As college athletics has evolved into a massive revenue-generating entity for many universities as well as the National Collegiate Athletic Association (NCAA), should the college athletes—who are key contributors in this endeavor—also be able to profit from their own name, likeness or image?
It’s a loaded question with far-reaching legal implications for the changing understanding of what it means to be a student-athlete. With several states already taking action, the NCAA and the federal government are increasingly under pressure to approve national standards to avoid a state-by-state patchwork of conflicting laws under which players’ rights would be determined by where they happen to play.
As the U.S. Congress considers federal legislation on the subject of name, image, and likeness (NIL) rights for student-athletes in the NCAA, the student-run Harvard Journal of Sports and Entertainment Law (JSEL) has published a special edition highlighting perspectives from professors, attorneys, sports agents, as well as current and former student athletes.
Managing Editor (Print) Eli Nachmany ’22 first proposed the idea of centering this issue around a single topic as a means of meeting a specific moment in time.
“I saw different states like California and Florida,” said Nachmany. “They were passing legislation on this issue. And I figured that Congress might step in with a federal bill to provide a national solution and kind of head off any issues with competitive parity that may result from not having one uniform national name, image and likeness law. So, the idea of this special edition was to give Congress some things to think about as it crafts national legislation on this issue.”
The NCAA has longstanding rules prohibiting any sort of compensation for student athletes in order to maintain their amateur status. At the same time, college athletics revenue from specific sports like basketball and football has skyrocketed, and the COVID-19 pandemic has spotlighted just how crucial the financial contributions of athletics programs are to many college and universities.
Just as importantly, with the rise of influencer culture, the journal’s editors say, some college athletes around the country have become stars, changing the power dynamics and culture of the sport, on and off the court.
“I think it’s an example of how sports can serve as sort of an accessible vector for looking at other issues,” said Co-Editor-in-Chief Will Lindsey ’21.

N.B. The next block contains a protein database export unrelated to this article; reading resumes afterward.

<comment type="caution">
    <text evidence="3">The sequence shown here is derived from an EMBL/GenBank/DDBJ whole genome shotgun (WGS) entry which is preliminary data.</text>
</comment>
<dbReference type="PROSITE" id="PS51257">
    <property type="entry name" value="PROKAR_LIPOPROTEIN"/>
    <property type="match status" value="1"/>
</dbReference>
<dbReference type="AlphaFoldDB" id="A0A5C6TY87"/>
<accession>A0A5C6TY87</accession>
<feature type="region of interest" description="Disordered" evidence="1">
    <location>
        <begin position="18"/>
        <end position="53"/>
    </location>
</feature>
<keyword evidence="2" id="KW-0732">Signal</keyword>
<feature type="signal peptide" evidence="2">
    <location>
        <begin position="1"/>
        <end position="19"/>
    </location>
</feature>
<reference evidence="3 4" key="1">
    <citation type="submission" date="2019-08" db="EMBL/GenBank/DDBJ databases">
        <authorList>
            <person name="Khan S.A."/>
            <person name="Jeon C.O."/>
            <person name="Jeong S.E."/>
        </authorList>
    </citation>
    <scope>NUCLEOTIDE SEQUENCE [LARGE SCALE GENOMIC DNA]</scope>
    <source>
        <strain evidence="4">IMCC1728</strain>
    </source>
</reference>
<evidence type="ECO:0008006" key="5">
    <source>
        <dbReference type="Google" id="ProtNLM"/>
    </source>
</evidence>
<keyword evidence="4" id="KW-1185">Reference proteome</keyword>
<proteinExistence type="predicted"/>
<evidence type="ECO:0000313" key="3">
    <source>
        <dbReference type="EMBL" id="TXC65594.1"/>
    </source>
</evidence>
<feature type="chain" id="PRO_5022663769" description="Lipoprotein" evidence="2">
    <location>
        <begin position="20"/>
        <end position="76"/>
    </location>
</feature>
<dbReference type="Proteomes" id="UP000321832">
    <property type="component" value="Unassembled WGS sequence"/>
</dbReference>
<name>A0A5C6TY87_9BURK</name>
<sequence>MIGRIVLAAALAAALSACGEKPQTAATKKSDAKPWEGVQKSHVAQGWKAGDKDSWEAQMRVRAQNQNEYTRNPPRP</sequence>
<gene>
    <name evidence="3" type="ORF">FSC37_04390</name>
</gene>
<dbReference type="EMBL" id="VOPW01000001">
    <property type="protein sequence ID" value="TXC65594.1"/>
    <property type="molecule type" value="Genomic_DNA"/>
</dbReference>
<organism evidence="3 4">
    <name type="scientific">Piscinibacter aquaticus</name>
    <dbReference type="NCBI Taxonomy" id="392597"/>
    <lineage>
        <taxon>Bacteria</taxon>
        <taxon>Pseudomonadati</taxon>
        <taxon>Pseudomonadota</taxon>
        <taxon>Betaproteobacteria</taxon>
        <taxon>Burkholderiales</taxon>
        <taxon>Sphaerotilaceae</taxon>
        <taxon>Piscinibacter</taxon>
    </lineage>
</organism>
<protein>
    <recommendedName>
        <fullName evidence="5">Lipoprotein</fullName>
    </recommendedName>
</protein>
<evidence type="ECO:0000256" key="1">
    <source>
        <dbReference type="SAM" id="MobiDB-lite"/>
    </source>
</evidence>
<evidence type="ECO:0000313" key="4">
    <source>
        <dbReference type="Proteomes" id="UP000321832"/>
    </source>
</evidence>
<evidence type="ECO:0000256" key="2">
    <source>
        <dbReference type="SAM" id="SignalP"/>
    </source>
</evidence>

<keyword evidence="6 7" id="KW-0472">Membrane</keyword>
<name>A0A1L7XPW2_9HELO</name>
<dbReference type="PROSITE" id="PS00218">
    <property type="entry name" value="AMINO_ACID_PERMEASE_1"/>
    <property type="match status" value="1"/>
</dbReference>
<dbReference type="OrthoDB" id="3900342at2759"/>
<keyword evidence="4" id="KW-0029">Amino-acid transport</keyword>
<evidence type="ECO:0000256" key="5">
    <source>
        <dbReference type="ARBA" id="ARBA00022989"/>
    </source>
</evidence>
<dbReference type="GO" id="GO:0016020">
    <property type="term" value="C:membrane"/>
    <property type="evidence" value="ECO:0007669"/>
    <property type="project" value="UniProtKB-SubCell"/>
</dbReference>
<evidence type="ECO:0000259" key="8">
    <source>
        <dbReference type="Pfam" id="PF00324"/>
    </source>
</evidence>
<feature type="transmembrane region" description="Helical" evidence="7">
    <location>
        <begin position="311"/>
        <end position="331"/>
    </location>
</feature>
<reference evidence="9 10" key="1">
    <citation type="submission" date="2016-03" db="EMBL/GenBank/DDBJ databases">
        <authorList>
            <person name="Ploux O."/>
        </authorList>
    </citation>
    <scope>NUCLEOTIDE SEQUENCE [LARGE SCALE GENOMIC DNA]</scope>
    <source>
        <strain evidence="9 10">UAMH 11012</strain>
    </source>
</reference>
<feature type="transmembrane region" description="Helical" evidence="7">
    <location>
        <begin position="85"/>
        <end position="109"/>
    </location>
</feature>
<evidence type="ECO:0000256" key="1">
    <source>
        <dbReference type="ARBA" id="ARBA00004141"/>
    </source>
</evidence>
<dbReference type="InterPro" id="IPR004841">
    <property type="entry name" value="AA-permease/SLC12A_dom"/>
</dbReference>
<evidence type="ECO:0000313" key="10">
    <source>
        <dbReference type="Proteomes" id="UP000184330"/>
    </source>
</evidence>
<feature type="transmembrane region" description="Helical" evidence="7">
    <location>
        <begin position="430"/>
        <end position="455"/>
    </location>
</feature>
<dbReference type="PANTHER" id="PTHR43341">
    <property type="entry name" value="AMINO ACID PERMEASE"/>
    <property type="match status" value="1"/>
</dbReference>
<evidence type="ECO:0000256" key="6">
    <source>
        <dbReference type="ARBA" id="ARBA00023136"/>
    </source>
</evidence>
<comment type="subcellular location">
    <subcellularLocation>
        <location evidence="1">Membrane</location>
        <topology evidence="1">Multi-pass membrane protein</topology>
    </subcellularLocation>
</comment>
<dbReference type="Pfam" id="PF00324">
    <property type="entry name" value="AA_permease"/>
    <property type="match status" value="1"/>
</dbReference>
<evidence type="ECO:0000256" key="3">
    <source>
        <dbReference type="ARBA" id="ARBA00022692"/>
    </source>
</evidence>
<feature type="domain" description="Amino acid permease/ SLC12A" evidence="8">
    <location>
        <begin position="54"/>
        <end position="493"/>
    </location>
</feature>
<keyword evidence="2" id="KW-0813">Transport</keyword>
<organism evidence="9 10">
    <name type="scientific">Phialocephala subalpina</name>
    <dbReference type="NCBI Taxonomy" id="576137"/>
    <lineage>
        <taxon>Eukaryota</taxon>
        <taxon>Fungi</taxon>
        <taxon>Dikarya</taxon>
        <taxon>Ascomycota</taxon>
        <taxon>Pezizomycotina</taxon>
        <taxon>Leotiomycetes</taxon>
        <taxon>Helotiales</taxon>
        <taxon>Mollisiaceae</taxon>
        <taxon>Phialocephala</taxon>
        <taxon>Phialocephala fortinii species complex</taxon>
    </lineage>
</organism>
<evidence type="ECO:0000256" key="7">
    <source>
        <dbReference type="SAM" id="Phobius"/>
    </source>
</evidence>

When former Duke University standout and future NBA first-overall selection Zion Williamson’s Nike shoe broke during a conference matchup against rival University of North Carolina at Chapel Hill, Lindsey recalled the multi-billion-dollar impact it had on Nike’s market share.
“If you are seeing someone with that sort of impact and influence, my view would be you have to change the rules,” he said. “There was probably never a circumstance where the NCAA envisioned that sort of impact. I think that if amateurs in the traditional sense start generating that sort of value, it just becomes unfair if they’re not being compensated, or at least acknowledged, just for the sake of amateurism. It’s more about fairness and less about the traditional amateur concept.”
While the marquee players like Williamson would seem to be the ones with the most to gain, Nachmany highlighted the fact that any student athlete would have the opportunity to reap the benefits.
“I think the thing that appeals most to me is the free market aspect of this and that it’s not your mandating every single athlete gets a fixed number, but you allow the different athletes to go out and obtain endorsements,” he said. “That’s a good thing in my estimation.”
“Some of the [athletic] conferences and the NCAA have already put forth proposals of what their dream bill looks like,” said Co-Editor-in-Chief Madison Martin ’21. But, she says, “It’s more in the hands of the people writing the laws at this point.”
Lindsey agreed, “I would say there’s a little tension between state legislatures and the federal government, and the federal government would like to get a cohesive bill out. States are codifying those interests a lot faster than the federal government has.” This has given rise, he said, to a debate about whether to let the states take the lead and enact comprehensive federal legislation.
As Congress moves to decide these issues, the JSEL editors hope that they have provided its members with some thought-provoking analysis and a variety of perspectives to reflect on.
“This past summer has definitely opened my eyes to how important journals are in that process,” said Martin. “Working on the NIL issue especially has really brought to light that we can be key players in these conversations. The journal is a really great opportunity to get involved and be someone who is sitting at the table.”
Lindsey and Nachmany also heralded the importance of the experience they gained working on a journal so early in their law school careers.
“The journal is really an extraordinary opportunity as a 1L to get involved with something at the school and see a tangible result almost immediately,” he said.
He also championed Harvard Law School’s sport law program.
“I think it’s impossible to overstate the impact that Professor [Peter] Carfagna has had on building a robust sports and entertainment community at Harvard,” Nachmany said, adding that he is confident that “we are one of the best, if not the best, sport and entertainment law programs at American law schools.”
For all three, while this special issue took a great deal of effort and hard work to come to fruition, it was absolutely worthwhile for them to bring these issues to light and advance the conversation.